The next step is to increase the size of the beanie until you reach the diameter of the crown of your head. This is a done by a pattern as follows:
- Round 1: Place two stitches in each stitch around (so if you had 8 double crochets, you would create 16 double crochets in this round total). Slip stitch to join the round and mark your round.
- Round 2: Place one stitch in the first stitch, then two stitches in the second stitch. Repeat this pattern all the way around the circle. Slip stitch to join the round and mark your round.
- Round 3: Place one stitch in each of the next two stitches, then two stitches in the third stitch. Repeat this pattern all the way around the circle. Slip stitch to join the round and mark your round.
- Round 4: Place one stitch in each of the next three stitches, then two stitches in the fourth stitch. Repeat this pattern all the way around the circle. Slip stitch to join the round and mark your round.
- Round 4: Place one stitch in each of the next four stitches, then two stitches in the fifth stitch. Repeat this pattern all the way around the circle. Slip stitch to join the round and mark your round
- etc. You can continue this pattern, each round increasing the bold number by one, as many times as it takes until you reach the diameter of the crown.
For the beanie, this is the pattern I followed
- Round 1: Chain 2 then place two double crochets in each stitch of the magic circle all the way around. Slip stitch to join (16 total stitches)
- Round 2: Chain 2 then place one double crochet in the first stitch and two double crochets in the second stitch and repeat pattern all the way around. Slip Stitch to join. (24 total stitches)
- Round 3: Chain 2 then place one stitch in each of the next two stitches, then two stitches in the third stitch. Repeat this pattern all the way around the circle. Slip stitch to join. (32 total stitches)
At this point, you can see that the beanie is roughly the same diameter as the crown of my husbands head, so at this point I will stop increasing the rounds.
Step 5: Lengthening Your Beanie
After you have completed your increase and have the base of the beanie completed, its now time to lengthen the beanie. To do this, you use the same stitch you were making your beanie to start and place one crochet in each stich all the way around. Repeat this until the beanie is to length.
Note: My husband prefers his to go all the way below his ear lobes, but this may be a little to long or you may want it longer - just stop lengthening when the beanie reaches your desired length. As a reference, the total length of the finished beanie shown in the photo from the center of magic circle to last row when folded in half is about 8.5".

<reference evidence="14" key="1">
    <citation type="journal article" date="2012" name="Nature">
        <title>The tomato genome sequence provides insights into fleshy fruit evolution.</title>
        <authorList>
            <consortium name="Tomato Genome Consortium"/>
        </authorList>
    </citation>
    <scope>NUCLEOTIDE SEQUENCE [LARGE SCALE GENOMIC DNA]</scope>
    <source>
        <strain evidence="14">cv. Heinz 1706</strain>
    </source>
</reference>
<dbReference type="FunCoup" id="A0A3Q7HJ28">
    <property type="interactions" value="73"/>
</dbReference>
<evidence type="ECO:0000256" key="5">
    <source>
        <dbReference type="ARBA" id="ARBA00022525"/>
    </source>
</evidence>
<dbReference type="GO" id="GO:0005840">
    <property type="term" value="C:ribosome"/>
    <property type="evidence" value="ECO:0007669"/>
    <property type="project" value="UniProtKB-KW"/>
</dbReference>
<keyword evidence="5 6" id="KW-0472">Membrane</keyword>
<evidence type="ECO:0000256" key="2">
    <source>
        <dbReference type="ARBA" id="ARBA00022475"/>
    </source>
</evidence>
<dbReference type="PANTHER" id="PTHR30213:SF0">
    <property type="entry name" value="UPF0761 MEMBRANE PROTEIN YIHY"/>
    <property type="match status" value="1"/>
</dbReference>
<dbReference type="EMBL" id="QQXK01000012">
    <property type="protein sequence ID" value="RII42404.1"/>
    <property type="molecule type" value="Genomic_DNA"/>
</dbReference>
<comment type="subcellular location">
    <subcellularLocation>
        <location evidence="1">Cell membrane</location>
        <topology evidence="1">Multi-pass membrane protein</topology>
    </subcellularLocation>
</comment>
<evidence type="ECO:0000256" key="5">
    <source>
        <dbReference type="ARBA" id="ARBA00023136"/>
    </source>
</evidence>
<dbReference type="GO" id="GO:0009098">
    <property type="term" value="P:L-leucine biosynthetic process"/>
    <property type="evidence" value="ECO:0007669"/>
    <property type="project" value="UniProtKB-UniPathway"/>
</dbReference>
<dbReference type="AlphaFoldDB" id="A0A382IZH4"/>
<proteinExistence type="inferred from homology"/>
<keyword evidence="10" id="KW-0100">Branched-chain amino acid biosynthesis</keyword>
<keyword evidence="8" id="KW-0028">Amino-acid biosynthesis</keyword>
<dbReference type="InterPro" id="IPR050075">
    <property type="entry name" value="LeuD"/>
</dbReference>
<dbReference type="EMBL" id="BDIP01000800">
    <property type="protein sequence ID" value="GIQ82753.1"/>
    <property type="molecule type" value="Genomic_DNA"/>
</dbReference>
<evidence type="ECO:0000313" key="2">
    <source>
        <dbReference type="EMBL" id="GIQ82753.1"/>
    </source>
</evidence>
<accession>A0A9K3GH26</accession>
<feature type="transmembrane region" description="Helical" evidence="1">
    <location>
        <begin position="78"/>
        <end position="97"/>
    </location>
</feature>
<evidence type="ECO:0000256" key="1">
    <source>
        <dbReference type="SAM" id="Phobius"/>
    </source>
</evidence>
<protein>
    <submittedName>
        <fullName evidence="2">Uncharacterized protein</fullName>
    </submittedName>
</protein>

For this beanie, the pattern I followed is:
- Round 4: Chain 2 and double crochet in each stitch around. Slip stitch to join. (32 stitches total)
- Round 5: Chain 2 and double crochet in each stitch around. Slip stitch to join. (32 stitches total)
- Round 6: Chain 2 and double crochet in each stitch around. Slip stitch to join. (32 stitches total)
- Round 7: Chain 2 and double crochet in each stitch around. Slip stitch to join. (32 stitches total)
- Round 8: Chain 2 and double crochet in each stitch around. Slip stitch to join. (32 stitches total)
- Round 9: Chain 2 and double crochet in each stitch around. Slip stitch to join. (32 stitches total)
- Round 10: Chain 2 and double crochet in each stitch around. Slip stitch to join. (32 stitches total)
At this point, the beanie is at the length where is reaches the bottom of m husbands ear lobes, so I am going to stop here.
Step 6: Finishing You Beanie
The last step is to finish the beanie. To do this, cut the end of the yarn, leaving some tail. Pull the yarn all the way through and give it a tug to tighten. This will lock the yarn into place.
I left about 6 inches in the end to weave in but you probably don't need quite this much.I weave all the loose end in an out of the beanie, each time pulling the yarn all the way through before waving into the next stitch. You can use a yarn needle if you prefer but I just use my crochet hook to pull the yarn through, alternating pulling into the back of the beanie to pulling the yarn out to the front of the beanie. After waving the yarn in the beanie through a few stitches, you can chose to go back through the same stitches you just wove through which will keep it form unraveling. I actually ended up tying a small knot once I reached the other side of the beanie from where I fastened off. The reason I did this was some feedback from my husband saying that if he wore the beanie all day, he noticed it would loosen a little. By tying this little knot, it will keep the beanie from loosening too much that its uncomfortable from him to continue wearing.
You can now weave in the small tail the is still hanging out from the start of the magic circle.
You now have a completed beanie that is ready to wear and keep your ears and head warm for the upcoming winter season!
Step 7: Full Pattern
This final step is to give you the full pattern the way it would read if you download a pattern.
To create an XL Double Crochet Beanie, you will need:
Yarn: 1 skein of Loops and Thread Cozy Wool 90yard,/82m, 4.5 oz/127g yarn
sl st= slip stitch
sts = stitches
[_]*= repeat what is inside the brackets
Create a magic ring with 8 double crochets and slip stitch to join.
Ch 2 and DC2 into all stitches around. sl st in top of ch2 to end of the round (16 sts)
Ch 2. [DC into the next st. then DC 2 into the next st]* sl st in top of ch2 to end of the round (24 sts)
Ch 2. [DC into the next 2 sts. then DC 2 into the next st]* sl st in top of ch2 to end of the round (32 sts)
Ch 2. DC in all stitches. sl st in top of ch2 to end of the round. (32 sts)
Round 5 - 9:
Repeat Round 4. (32 sts each round)
Repeat Round 4. Cut yarn and weave in all ends.
Step 8: Closing Remarks
With this instructable, you should be able to make a beanie from any size yarn or hook for any size head. The general pattern remains the same whether you choose to make your beanie using single crochets, half-double crochets, double crochets, or half-double crochets through the front or back posts.
Remember to continue increasing the size of that initial circle until it reaches close to the diameter of the crown of the head. Once it does, switch to lengthening you beanie.
I have added a few photos here to show you what it will look like if you use smaller and thicker yarn and different stitches.
Let me know if you have any questions! Enjoy :)